Suppose Eqn. 1 is the market price (premium) for plan A. With a bit of calculus and algebra well beyond the scope of this post (Hal Varian’s “conjectural variations”) one can show that the markup for plan A depends on two quantities: the proportional rates at which consumers reject plan A in favor of plan B as (1) plan A’s price increases, and (2) plan B’s price decreases. The first of these is known as plan A’s (own) price elasticity of demand. The second is the cross price elasticity of demand for plan A relative to price of plan B. Swapping A’s for B’s gives a similar set of elasticities for plan B. It is only sensible that own price elasticity is negative, indicating a plan’s enrollment decreases as its price increases. Because plan A and B are substitutes cross price elasticity is positive, indicating a plan’s enrollment decreases as its competitor’s price decreases. Price elasticities of demand encapsulate consumer preferences and patterns of substitution among products. They measure how much more (or less) of a product we would purchase when its price or that of substitutes for it (competitors) changes.
When studying a market with large numbers of products (e.g., breakfast cereals, automobiles), it is unwieldy to work with cross price elasticities between all product pairs. Clever techniques that relate elasticities to product characteristics have been developed for such circumstances (one source, another). Since the number of characteristics of principal importance to consumers can be much smaller than the number of products, this greatly simplifies analysis. (Consider automobiles, of which there are hundreds. How many product characteristics are important to you? Likely far fewer than 100. Maybe closer to 10.)
There is a beautiful circularity in all this. Price is a function of markup. In turn, markup is a function of consumer preferences with respect to substitutability. Substitutability patterns can be described in terms of characteristics of the products. Yet a product’s characteristics can be a function of the price the producer expects to receive for it. Consider an insurer designing a health insurance plan. If the insurer expects a high price (high markup) it might build in more generous benefits (product characteristics) than if it expected a low price. In the jargon of economics, price is endogenous in that it is determined simultaneously with other product characteristics. Fortunately, there are techniques for breaking the circularity problem to estimate elasticities free of the effects of bias due to endogeneity.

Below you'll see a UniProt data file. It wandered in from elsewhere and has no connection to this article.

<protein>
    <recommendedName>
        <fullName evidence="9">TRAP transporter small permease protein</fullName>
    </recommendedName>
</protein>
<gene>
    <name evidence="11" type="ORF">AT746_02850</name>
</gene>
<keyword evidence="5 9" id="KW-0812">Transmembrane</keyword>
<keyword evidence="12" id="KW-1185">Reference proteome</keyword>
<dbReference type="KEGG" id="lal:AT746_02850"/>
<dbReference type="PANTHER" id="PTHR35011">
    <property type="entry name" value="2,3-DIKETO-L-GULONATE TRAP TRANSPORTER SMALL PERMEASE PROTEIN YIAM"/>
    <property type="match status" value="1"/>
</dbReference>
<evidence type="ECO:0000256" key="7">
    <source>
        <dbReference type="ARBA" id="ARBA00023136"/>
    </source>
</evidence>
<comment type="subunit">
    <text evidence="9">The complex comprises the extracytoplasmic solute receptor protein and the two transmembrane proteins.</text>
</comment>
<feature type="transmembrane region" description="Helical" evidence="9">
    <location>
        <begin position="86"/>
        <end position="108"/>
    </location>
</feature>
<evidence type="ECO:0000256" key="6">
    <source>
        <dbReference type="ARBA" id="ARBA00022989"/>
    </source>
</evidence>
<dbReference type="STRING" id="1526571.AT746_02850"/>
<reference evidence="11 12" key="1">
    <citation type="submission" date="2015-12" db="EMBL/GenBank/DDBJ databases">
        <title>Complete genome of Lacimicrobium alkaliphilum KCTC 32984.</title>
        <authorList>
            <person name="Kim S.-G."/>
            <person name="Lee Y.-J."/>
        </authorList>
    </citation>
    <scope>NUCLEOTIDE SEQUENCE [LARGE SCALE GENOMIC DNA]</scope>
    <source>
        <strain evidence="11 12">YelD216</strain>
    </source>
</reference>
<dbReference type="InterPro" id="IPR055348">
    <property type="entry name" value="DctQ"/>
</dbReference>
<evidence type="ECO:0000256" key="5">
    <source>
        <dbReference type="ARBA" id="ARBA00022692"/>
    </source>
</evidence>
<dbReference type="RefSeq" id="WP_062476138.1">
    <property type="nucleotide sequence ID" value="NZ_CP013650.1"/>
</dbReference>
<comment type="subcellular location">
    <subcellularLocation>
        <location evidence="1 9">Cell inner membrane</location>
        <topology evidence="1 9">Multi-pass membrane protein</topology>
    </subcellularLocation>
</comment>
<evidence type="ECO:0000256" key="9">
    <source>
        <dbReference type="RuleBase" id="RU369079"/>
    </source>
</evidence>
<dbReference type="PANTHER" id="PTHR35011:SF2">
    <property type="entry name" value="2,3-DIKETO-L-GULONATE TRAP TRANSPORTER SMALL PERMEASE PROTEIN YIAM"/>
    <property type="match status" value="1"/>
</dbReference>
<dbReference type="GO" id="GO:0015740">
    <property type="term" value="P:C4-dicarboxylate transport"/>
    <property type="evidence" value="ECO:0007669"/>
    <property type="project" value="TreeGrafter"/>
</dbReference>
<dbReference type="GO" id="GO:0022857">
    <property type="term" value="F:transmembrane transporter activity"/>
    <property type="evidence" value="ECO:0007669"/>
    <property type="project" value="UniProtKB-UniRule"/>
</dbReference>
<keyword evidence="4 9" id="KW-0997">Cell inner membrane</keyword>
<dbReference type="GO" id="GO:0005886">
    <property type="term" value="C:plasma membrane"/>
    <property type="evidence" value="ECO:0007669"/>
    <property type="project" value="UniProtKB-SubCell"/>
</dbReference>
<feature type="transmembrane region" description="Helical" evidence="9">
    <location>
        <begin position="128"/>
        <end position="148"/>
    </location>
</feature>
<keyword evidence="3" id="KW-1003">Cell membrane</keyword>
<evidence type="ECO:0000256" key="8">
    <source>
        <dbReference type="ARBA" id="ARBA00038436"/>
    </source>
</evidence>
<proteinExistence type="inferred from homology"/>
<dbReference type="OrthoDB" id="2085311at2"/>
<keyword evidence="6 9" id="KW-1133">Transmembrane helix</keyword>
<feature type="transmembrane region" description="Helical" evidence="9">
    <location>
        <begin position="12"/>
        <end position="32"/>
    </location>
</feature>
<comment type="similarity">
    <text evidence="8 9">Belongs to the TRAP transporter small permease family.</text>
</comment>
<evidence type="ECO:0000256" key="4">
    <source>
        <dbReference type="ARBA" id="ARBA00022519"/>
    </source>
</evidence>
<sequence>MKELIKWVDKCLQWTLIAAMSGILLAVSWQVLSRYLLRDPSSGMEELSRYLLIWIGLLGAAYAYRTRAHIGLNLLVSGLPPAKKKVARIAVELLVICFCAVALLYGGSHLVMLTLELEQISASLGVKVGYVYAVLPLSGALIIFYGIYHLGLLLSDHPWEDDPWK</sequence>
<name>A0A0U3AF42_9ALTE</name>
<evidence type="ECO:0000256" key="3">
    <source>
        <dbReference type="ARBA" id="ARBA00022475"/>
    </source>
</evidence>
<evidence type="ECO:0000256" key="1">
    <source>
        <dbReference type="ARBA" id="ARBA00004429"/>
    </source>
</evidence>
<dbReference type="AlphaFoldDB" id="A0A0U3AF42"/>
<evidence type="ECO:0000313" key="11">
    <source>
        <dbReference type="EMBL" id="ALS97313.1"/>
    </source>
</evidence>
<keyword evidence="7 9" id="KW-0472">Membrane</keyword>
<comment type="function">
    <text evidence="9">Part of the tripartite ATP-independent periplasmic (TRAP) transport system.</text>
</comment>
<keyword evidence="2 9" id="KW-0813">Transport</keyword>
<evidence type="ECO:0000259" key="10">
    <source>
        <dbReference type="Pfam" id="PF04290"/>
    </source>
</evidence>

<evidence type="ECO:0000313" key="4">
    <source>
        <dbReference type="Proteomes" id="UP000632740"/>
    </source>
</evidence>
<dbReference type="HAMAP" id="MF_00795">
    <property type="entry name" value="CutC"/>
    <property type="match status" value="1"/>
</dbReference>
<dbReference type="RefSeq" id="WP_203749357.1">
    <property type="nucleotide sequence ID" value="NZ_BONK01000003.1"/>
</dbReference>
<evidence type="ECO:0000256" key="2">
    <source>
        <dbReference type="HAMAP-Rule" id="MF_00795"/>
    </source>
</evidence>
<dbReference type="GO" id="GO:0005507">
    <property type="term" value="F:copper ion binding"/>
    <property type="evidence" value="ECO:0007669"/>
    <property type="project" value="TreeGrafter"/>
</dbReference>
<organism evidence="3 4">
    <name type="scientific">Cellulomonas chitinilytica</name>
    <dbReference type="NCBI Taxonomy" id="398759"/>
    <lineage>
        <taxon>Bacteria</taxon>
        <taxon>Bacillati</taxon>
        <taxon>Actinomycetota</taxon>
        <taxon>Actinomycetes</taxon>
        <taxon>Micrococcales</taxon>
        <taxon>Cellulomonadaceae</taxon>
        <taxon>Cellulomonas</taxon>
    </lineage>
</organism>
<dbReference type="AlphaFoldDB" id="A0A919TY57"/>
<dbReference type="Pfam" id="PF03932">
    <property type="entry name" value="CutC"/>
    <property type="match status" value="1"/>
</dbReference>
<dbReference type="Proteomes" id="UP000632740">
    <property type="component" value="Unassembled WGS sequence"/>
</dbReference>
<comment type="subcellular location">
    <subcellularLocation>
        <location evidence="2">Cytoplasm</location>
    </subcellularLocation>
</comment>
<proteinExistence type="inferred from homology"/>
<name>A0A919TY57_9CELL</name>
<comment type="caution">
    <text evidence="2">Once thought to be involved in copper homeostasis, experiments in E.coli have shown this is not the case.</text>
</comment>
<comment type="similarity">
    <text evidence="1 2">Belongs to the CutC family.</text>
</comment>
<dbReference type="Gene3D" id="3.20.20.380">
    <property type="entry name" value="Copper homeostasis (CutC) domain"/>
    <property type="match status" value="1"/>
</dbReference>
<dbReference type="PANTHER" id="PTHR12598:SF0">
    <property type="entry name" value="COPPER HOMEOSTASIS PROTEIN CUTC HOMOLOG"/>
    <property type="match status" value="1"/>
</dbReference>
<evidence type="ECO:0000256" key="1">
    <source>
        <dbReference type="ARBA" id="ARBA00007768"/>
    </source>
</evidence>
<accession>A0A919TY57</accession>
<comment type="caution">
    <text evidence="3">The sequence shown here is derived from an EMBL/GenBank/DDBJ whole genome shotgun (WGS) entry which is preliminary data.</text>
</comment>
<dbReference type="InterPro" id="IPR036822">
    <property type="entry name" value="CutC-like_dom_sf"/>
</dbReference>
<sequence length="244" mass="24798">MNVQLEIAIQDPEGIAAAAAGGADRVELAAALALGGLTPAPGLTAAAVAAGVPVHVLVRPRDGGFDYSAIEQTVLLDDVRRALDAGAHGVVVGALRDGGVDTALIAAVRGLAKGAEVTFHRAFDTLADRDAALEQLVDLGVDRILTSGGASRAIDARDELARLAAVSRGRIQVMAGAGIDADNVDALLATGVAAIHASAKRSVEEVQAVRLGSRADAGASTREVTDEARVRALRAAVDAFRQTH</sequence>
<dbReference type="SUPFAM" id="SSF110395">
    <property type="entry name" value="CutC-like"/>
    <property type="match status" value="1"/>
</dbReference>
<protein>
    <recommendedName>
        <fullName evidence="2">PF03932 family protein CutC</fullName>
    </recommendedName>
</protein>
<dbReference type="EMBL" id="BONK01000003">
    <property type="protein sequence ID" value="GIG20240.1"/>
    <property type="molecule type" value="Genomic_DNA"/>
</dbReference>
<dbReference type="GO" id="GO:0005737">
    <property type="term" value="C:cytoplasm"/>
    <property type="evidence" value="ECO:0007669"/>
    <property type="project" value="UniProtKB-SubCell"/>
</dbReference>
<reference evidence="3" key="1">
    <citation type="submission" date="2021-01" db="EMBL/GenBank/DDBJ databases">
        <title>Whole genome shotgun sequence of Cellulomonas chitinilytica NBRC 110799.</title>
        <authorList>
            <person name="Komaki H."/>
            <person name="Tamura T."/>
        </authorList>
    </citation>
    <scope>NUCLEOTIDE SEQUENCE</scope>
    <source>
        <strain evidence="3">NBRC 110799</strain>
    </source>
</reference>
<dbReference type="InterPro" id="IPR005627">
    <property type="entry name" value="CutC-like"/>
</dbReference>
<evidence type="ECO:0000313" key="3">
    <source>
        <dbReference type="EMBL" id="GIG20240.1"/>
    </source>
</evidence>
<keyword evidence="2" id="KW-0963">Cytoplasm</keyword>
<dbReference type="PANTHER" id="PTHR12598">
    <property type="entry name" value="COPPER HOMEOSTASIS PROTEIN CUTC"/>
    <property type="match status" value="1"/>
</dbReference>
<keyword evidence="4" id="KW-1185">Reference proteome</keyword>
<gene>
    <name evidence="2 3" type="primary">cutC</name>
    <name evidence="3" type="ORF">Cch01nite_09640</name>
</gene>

Of course, as consumers, we need not worry about the producer’s simultaneity problem in product design. Yet, because our collective patterns of demand and substitution drive markup and price, we play a key role in the process, one we don’t ordinarily consider. Each time you face the wall of breakfast cereals (or lot of cars or any other set of substitutable products), judging prices and characteristics, you’re voting with your wallet. When the prices adjust and your purchasing patterns with them you’ve just made a tiny contribution to the values of relevant cross price elasticities. So what’s the source of price setting power? In a sense, you are.